James Inverne, Editor, Inside Sundance Institute
One of America’s most talented designers has recruited leading actors, filmmakers and illustrators alike to help him create a themed merchandise line. Like Oldham, they all have the Sundance Film Festival on the brain.
Not every film festival has its own high-profile designer. But Todd Oldham has a history with Sundance. “My mother and I have been going to the Sundance Film Festival for many years,” says Oldham, “It’s an art holiday that we take and we love it. That was a long time before I ever worked with them.” That has since changed, of which more later.
About the Festival, Oldham says, “I love that every walk of life is represented at Sundance and the uniting factor is that everyone loves the arts. When you can get a world like that, sign me up! It was at Sundance that I saw the first movie that made me realize that film could move me to the degree that it does: Robert Altman’s 3 Women. It changed me forever. It was a before-and-after experience. I didn’t realize that you could tell stories on a level that could actually rearrange someone’s DNA.”
There was an aspect of 3 Women that Oldham was to see repeated at Sundance again and again – indeed, it runs through the Institute’s credo: “You felt you had seen something entirely new. You could feel an artistic brain behind it,” he says excitedly. “When you engage with a singular vision, you can feel a physical shift within yourself. It can make your legs quake. This is especially so in the case of films at Sundance where many of the artists you know have almost killed themselves getting their visions on the screen.”
A Sundance fan, but beyond that, an ardent believer in its importance, and that of independent film, had been formed. “Films like this give us hope. They add depth to our lives and anytime we find mirrors in which we can see ourselves reflected, when we can feel that connection between humans – you become brighter and better for it.”
Oldham has worked with Sundance before, not least on designing the environment for the Film Festival’s Awards Ceremony: “The legacy is the hero, so I created a moving collage of pieces of film, which is much more interesting than a cute motif.”
The 2013 Festival sees Oldham even more involved with Sundance, as a collaborator on the Festival’s merchandise. Out of a discussion with Sundance programmer Caroline Libresco about the ways the merchandise is always matched to the spirit of the Festival, came Sundance Film Festival Editions. The idea, which will roll from year to year, was to ask notable Sundance alumni to design a product – a button, a t-shirt, a tote bag. In addition to which, Oldham has edited a book, Sundance Film Festival A to Z, and asked 26 leading illustrators each to design a letter – with each letter standing for a word or name associated with the festival (no prizes for guessing what R stands for!). A 27th artist, Wayne White, illustrated the cover for the book.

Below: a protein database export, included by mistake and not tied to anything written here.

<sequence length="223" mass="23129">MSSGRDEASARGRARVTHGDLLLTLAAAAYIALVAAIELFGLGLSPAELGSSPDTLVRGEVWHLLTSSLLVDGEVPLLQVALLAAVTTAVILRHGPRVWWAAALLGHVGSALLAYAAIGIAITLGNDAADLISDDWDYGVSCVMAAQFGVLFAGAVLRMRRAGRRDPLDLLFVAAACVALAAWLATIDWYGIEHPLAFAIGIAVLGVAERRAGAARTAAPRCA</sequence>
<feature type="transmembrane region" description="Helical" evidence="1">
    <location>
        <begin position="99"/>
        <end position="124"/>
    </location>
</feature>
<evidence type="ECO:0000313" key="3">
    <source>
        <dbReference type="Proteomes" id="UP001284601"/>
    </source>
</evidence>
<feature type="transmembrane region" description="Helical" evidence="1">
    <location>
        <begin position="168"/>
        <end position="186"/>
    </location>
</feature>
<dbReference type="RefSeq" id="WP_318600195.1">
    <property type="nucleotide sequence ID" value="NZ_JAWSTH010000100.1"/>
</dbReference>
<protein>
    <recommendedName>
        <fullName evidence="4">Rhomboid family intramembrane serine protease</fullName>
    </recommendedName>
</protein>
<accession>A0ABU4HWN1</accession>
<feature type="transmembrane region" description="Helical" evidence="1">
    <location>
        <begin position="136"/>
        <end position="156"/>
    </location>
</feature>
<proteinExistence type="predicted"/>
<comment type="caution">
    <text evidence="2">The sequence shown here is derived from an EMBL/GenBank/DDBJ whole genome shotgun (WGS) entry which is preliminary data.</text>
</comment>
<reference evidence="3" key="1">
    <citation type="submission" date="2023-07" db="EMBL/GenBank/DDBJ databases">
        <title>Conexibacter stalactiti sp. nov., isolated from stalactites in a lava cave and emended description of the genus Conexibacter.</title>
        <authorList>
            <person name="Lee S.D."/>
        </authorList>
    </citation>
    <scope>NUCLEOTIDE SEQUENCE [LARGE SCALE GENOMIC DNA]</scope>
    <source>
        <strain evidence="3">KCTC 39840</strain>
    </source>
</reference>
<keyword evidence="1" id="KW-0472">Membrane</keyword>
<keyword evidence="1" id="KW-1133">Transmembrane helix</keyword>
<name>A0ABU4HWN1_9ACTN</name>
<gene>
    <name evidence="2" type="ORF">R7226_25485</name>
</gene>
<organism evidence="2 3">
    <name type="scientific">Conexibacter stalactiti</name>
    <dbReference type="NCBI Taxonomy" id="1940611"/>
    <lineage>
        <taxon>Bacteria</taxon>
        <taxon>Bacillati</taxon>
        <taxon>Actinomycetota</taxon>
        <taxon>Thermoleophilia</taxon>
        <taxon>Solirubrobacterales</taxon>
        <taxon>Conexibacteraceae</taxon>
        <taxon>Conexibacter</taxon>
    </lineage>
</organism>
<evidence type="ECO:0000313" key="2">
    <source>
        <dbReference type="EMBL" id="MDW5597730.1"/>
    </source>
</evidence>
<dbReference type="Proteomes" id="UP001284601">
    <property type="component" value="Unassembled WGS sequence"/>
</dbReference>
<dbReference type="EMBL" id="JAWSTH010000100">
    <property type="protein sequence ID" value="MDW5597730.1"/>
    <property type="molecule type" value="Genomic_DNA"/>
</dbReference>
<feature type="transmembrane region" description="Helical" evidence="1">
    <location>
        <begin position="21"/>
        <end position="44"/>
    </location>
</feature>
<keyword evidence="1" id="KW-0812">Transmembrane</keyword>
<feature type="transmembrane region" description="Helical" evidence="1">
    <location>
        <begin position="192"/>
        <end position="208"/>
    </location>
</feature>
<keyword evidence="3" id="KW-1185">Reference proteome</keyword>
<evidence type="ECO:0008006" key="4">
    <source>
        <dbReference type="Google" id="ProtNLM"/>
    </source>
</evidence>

The artists, he reports, took their task very seriously. Interestingly, they were invited to pick their own letters on a first-come, first-served basis, yet in a clear instance of matching artist to project, everybody got their first choice. “The films,” says Oldham, “have resonated in beautiful, emotive ways and every artist had been touched in some way. So we got very sophisticated, learned efforts; some don’t tell the story at first glance. It’s super fun to try and decipher what the artist saw. Illustrators have vivid imaginations and are usually forced into linear systems with tasked briefs. But we just let people do whatever they wanted and they were delighted to be unedited!” So the variety of approaches is dazzling: “anything that makes a mark, from crayons to silkscreen, pencils to oil paintings.”
The result, says Oldham, “is exquisite. I was stunned at its quality. This is my 19th book but I have never seen anything come in so well.”
For the merchandise, he and the Sundance team he worked with could not have gathered a more impressive line-up. Among the designers are Susan Sarandon, Morgan Spurlock, John Waters, Amy Sedaris, Stacy Peralta, Mike White and Parker Posey.
“It wasn’t hard to get them on board,” says Oldham. “They had all experienced the support Sundance offers and know how important it is to support independent thought. I did curate, but the art was really in asking the right person for the right task. And they are so talented – Mike White is a great graphic designer as well as filmmaker, Stacey Peralta is an artist, so I knew I had good, wildly creative people.” As an example of ‘wildly creative’ he cites a t-shirt by John Waters that appears to display Cyrillic letters but on closer inspection reads ‘Eat me’.
The limited editions are collectible but modestly priced. The art works themselves will be on show at the Festival and, insists Oldham, it is important that they are shown together. This may be merchandise but it is also, after all, art. “Anything less,” he says, “would be completely wrong for this beautiful explosion of creativity that happens every January.
“I see myself as a Sundance volunteer! And we’re all in service to those directors. Besides, when you have the pleasure of being with Robert Redford and hearing about his passion and understanding exactly why he created Sundance, it’s impossible not to sign up on that level. And the entire organization is staffed by the most caring individuals, who look lovingly at each picture despite a death-defying pile of work. An amazing group.”
Click here to check out the complete 2013 Sundance Film Festival merchandise line.
*A version of this article will appear in the 2013 edition of Inside Sundance Institute.